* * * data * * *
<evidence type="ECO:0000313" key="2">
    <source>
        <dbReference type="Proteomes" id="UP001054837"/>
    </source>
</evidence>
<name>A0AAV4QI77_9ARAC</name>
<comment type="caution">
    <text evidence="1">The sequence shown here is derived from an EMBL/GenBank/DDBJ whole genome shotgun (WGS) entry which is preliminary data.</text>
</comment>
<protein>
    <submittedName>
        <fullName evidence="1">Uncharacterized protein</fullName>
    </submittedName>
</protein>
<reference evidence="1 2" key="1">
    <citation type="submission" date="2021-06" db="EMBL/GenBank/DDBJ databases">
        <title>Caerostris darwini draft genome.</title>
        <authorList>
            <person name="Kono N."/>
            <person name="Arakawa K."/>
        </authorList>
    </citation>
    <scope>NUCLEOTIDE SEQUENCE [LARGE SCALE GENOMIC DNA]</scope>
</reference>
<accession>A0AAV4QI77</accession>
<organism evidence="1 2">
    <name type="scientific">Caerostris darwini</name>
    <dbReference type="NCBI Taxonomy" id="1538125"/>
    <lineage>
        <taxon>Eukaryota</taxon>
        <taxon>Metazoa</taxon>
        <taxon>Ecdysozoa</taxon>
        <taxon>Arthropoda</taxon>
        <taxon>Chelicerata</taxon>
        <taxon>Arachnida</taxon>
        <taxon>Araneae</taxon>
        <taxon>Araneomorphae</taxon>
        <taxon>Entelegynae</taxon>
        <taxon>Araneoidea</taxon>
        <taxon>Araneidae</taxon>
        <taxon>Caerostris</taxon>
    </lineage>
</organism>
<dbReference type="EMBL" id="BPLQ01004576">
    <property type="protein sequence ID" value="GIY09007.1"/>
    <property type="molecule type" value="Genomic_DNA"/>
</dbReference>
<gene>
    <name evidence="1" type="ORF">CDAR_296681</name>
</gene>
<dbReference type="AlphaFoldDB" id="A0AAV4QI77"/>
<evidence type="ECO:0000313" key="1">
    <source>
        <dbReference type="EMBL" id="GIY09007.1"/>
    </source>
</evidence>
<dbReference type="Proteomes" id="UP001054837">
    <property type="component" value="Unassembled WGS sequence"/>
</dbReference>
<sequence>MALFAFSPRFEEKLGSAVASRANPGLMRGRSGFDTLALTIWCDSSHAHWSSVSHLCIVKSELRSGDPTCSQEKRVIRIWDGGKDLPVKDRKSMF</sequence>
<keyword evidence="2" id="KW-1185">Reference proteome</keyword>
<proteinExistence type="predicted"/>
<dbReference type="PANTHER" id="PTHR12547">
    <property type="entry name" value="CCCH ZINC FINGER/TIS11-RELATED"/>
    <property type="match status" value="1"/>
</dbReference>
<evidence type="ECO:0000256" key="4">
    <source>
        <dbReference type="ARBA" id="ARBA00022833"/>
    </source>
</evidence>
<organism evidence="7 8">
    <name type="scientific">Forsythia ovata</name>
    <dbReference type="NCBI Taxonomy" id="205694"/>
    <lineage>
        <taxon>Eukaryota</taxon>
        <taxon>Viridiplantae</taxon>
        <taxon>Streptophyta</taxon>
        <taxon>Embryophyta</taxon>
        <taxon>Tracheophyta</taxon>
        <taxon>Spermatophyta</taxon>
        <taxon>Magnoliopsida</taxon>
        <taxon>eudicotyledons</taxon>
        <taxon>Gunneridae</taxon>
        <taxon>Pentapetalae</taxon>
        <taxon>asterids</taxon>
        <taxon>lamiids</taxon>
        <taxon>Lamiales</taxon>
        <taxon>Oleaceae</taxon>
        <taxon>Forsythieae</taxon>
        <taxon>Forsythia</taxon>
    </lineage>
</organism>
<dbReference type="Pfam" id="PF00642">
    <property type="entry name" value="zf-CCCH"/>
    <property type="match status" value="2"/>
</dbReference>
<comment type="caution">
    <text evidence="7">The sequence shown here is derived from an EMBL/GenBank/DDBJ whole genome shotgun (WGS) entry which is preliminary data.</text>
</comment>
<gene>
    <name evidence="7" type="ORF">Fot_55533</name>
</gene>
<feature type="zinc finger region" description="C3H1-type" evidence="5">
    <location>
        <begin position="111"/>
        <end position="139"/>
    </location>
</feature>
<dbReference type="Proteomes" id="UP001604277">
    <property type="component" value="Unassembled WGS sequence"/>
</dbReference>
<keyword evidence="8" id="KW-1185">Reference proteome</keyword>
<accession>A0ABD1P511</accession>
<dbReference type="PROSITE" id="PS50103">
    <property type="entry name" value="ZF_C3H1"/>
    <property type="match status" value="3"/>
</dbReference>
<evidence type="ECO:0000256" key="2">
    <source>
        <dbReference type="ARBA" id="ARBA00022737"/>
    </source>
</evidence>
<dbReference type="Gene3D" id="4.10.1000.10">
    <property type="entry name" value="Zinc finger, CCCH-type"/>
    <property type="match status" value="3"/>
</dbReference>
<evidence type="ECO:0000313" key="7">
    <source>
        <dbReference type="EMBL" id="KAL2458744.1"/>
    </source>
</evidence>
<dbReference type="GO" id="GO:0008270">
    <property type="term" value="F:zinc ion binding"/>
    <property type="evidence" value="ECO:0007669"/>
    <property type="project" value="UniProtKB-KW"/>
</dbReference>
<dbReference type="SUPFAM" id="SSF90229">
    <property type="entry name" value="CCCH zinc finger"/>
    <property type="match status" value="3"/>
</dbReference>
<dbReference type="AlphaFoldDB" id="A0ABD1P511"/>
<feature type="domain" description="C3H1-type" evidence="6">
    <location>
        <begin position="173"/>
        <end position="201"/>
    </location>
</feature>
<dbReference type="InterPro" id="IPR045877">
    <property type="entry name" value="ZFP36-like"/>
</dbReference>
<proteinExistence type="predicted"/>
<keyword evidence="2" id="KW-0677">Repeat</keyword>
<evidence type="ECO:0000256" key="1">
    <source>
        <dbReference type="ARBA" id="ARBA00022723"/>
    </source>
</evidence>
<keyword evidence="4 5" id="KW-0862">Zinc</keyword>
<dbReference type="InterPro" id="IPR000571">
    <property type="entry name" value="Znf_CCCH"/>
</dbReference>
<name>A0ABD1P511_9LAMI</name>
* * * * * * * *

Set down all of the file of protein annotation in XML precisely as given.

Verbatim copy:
<evidence type="ECO:0000313" key="2">
    <source>
        <dbReference type="Proteomes" id="UP001054837"/>
    </source>
</evidence>
<name>A0AAV4QI77_9ARAC</name>
<comment type="caution">
    <text evidence="1">The sequence shown here is derived from an EMBL/GenBank/DDBJ whole genome shotgun (WGS) entry which is preliminary data.</text>
</comment>
<protein>
    <submittedName>
        <fullName evidence="1">Uncharacterized protein</fullName>
    </submittedName>
</protein>
<reference evidence="1 2" key="1">
    <citation type="submission" date="2021-06" db="EMBL/GenBank/DDBJ databases">
        <title>Caerostris darwini draft genome.</title>
        <authorList>
            <person name="Kono N."/>
            <person name="Arakawa K."/>
        </authorList>
    </citation>
    <scope>NUCLEOTIDE SEQUENCE [LARGE SCALE GENOMIC DNA]</scope>
</reference>
<accession>A0AAV4QI77</accession>
<organism evidence="1 2">
    <name type="scientific">Caerostris darwini</name>
    <dbReference type="NCBI Taxonomy" id="1538125"/>
    <lineage>
        <taxon>Eukaryota</taxon>
        <taxon>Metazoa</taxon>
        <taxon>Ecdysozoa</taxon>
        <taxon>Arthropoda</taxon>
        <taxon>Chelicerata</taxon>
        <taxon>Arachnida</taxon>
        <taxon>Araneae</taxon>
        <taxon>Araneomorphae</taxon>
        <taxon>Entelegynae</taxon>
        <taxon>Araneoidea</taxon>
        <taxon>Araneidae</taxon>
        <taxon>Caerostris</taxon>
    </lineage>
</organism>
<dbReference type="EMBL" id="BPLQ01004576">
    <property type="protein sequence ID" value="GIY09007.1"/>
    <property type="molecule type" value="Genomic_DNA"/>
</dbReference>
<gene>
    <name evidence="1" type="ORF">CDAR_296681</name>
</gene>
<dbReference type="AlphaFoldDB" id="A0AAV4QI77"/>
<evidence type="ECO:0000313" key="1">
    <source>
        <dbReference type="EMBL" id="GIY09007.1"/>
    </source>
</evidence>
<dbReference type="Proteomes" id="UP001054837">
    <property type="component" value="Unassembled WGS sequence"/>
</dbReference>
<sequence>MALFAFSPRFEEKLGSAVASRANPGLMRGRSGFDTLALTIWCDSSHAHWSSVSHLCIVKSELRSGDPTCSQEKRVIRIWDGGKDLPVKDRKSMF</sequence>
<keyword evidence="2" id="KW-1185">Reference proteome</keyword>
<proteinExistence type="predicted"/>
<dbReference type="PANTHER" id="PTHR12547">
    <property type="entry name" value="CCCH ZINC FINGER/TIS11-RELATED"/>
    <property type="match status" value="1"/>
</dbReference>
<evidence type="ECO:0000256" key="4">
    <source>
        <dbReference type="ARBA" id="ARBA00022833"/>
    </source>
</evidence>
<organism evidence="7 8">
    <name type="scientific">Forsythia ovata</name>
    <dbReference type="NCBI Taxonomy" id="205694"/>
    <lineage>
        <taxon>Eukaryota</taxon>
        <taxon>Viridiplantae</taxon>
        <taxon>Streptophyta</taxon>
        <taxon>Embryophyta</taxon>
        <taxon>Tracheophyta</taxon>
        <taxon>Spermatophyta</taxon>
        <taxon>Magnoliopsida</taxon>
        <taxon>eudicotyledons</taxon>
        <taxon>Gunneridae</taxon>
        <taxon>Pentapetalae</taxon>
        <taxon>asterids</taxon>
        <taxon>lamiids</taxon>
        <taxon>Lamiales</taxon>
        <taxon>Oleaceae</taxon>
        <taxon>Forsythieae</taxon>
        <taxon>Forsythia</taxon>
    </lineage>
</organism>
<dbReference type="Pfam" id="PF00642">
    <property type="entry name" value="zf-CCCH"/>
    <property type="match status" value="2"/>
</dbReference>
<comment type="caution">
    <text evidence="7">The sequence shown here is derived from an EMBL/GenBank/DDBJ whole genome shotgun (WGS) entry which is preliminary data.</text>
</comment>
<gene>
    <name evidence="7" type="ORF">Fot_55533</name>
</gene>
<feature type="zinc finger region" description="C3H1-type" evidence="5">
    <location>
        <begin position="111"/>
        <end position="139"/>
    </location>
</feature>
<dbReference type="Proteomes" id="UP001604277">
    <property type="component" value="Unassembled WGS sequence"/>
</dbReference>
<keyword evidence="8" id="KW-1185">Reference proteome</keyword>
<accession>A0ABD1P511</accession>
<dbReference type="PROSITE" id="PS50103">
    <property type="entry name" value="ZF_C3H1"/>
    <property type="match status" value="3"/>
</dbReference>
<evidence type="ECO:0000256" key="2">
    <source>
        <dbReference type="ARBA" id="ARBA00022737"/>
    </source>
</evidence>
<dbReference type="Gene3D" id="4.10.1000.10">
    <property type="entry name" value="Zinc finger, CCCH-type"/>
    <property type="match status" value="3"/>
</dbReference>
<evidence type="ECO:0000313" key="7">
    <source>
        <dbReference type="EMBL" id="KAL2458744.1"/>
    </source>
</evidence>
<dbReference type="GO" id="GO:0008270">
    <property type="term" value="F:zinc ion binding"/>
    <property type="evidence" value="ECO:0007669"/>
    <property type="project" value="UniProtKB-KW"/>
</dbReference>
<dbReference type="SUPFAM" id="SSF90229">
    <property type="entry name" value="CCCH zinc finger"/>
    <property type="match status" value="3"/>
</dbReference>
<dbReference type="AlphaFoldDB" id="A0ABD1P511"/>
<feature type="domain" description="C3H1-type" evidence="6">
    <location>
        <begin position="173"/>
        <end position="201"/>
    </location>
</feature>
<dbReference type="InterPro" id="IPR045877">
    <property type="entry name" value="ZFP36-like"/>
</dbReference>
<proteinExistence type="predicted"/>
<keyword evidence="2" id="KW-0677">Repeat</keyword>
<evidence type="ECO:0000256" key="1">
    <source>
        <dbReference type="ARBA" id="ARBA00022723"/>
    </source>
</evidence>
<keyword evidence="4 5" id="KW-0862">Zinc</keyword>
<dbReference type="InterPro" id="IPR000571">
    <property type="entry name" value="Znf_CCCH"/>
</dbReference>
<name>A0ABD1P511_9LAMI</name>